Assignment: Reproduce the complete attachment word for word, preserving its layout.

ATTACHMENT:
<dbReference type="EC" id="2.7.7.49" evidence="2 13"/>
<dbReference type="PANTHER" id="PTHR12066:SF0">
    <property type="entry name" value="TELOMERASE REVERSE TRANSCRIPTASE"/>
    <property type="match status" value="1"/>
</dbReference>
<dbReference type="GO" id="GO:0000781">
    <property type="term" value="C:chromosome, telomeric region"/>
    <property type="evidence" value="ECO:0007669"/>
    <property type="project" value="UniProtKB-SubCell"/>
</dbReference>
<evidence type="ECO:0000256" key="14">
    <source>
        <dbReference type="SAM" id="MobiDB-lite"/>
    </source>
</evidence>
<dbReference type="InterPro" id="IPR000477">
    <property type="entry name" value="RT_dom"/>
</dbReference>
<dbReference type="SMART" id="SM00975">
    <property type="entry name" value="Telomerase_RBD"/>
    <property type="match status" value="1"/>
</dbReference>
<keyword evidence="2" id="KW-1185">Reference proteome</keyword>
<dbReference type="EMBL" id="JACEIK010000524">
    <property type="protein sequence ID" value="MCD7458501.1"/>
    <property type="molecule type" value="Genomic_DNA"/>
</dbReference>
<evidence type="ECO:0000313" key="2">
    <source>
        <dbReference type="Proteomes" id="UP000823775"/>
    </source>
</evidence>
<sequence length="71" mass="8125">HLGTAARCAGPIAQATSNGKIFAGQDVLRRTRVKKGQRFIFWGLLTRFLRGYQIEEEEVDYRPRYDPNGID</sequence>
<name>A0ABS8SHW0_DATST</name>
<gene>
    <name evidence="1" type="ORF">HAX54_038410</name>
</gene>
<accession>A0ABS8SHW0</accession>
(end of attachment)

<dbReference type="EC" id="2.7.7.49" evidence="2 13"/>
<dbReference type="PANTHER" id="PTHR12066:SF0">
    <property type="entry name" value="TELOMERASE REVERSE TRANSCRIPTASE"/>
    <property type="match status" value="1"/>
</dbReference>
<dbReference type="GO" id="GO:0000781">
    <property type="term" value="C:chromosome, telomeric region"/>
    <property type="evidence" value="ECO:0007669"/>
    <property type="project" value="UniProtKB-SubCell"/>
</dbReference>
<evidence type="ECO:0000256" key="14">
    <source>
        <dbReference type="SAM" id="MobiDB-lite"/>
    </source>
</evidence>
<dbReference type="InterPro" id="IPR000477">
    <property type="entry name" value="RT_dom"/>
</dbReference>
<dbReference type="SMART" id="SM00975">
    <property type="entry name" value="Telomerase_RBD"/>
    <property type="match status" value="1"/>
</dbReference>
<keyword evidence="2" id="KW-1185">Reference proteome</keyword>
<dbReference type="EMBL" id="JACEIK010000524">
    <property type="protein sequence ID" value="MCD7458501.1"/>
    <property type="molecule type" value="Genomic_DNA"/>
</dbReference>
<evidence type="ECO:0000313" key="2">
    <source>
        <dbReference type="Proteomes" id="UP000823775"/>
    </source>
</evidence>
<sequence length="71" mass="8125">HLGTAARCAGPIAQATSNGKIFAGQDVLRRTRVKKGQRFIFWGLLTRFLRGYQIEEEEVDYRPRYDPNGID</sequence>
<name>A0ABS8SHW0_DATST</name>
<gene>
    <name evidence="1" type="ORF">HAX54_038410</name>
</gene>
<accession>A0ABS8SHW0</accession>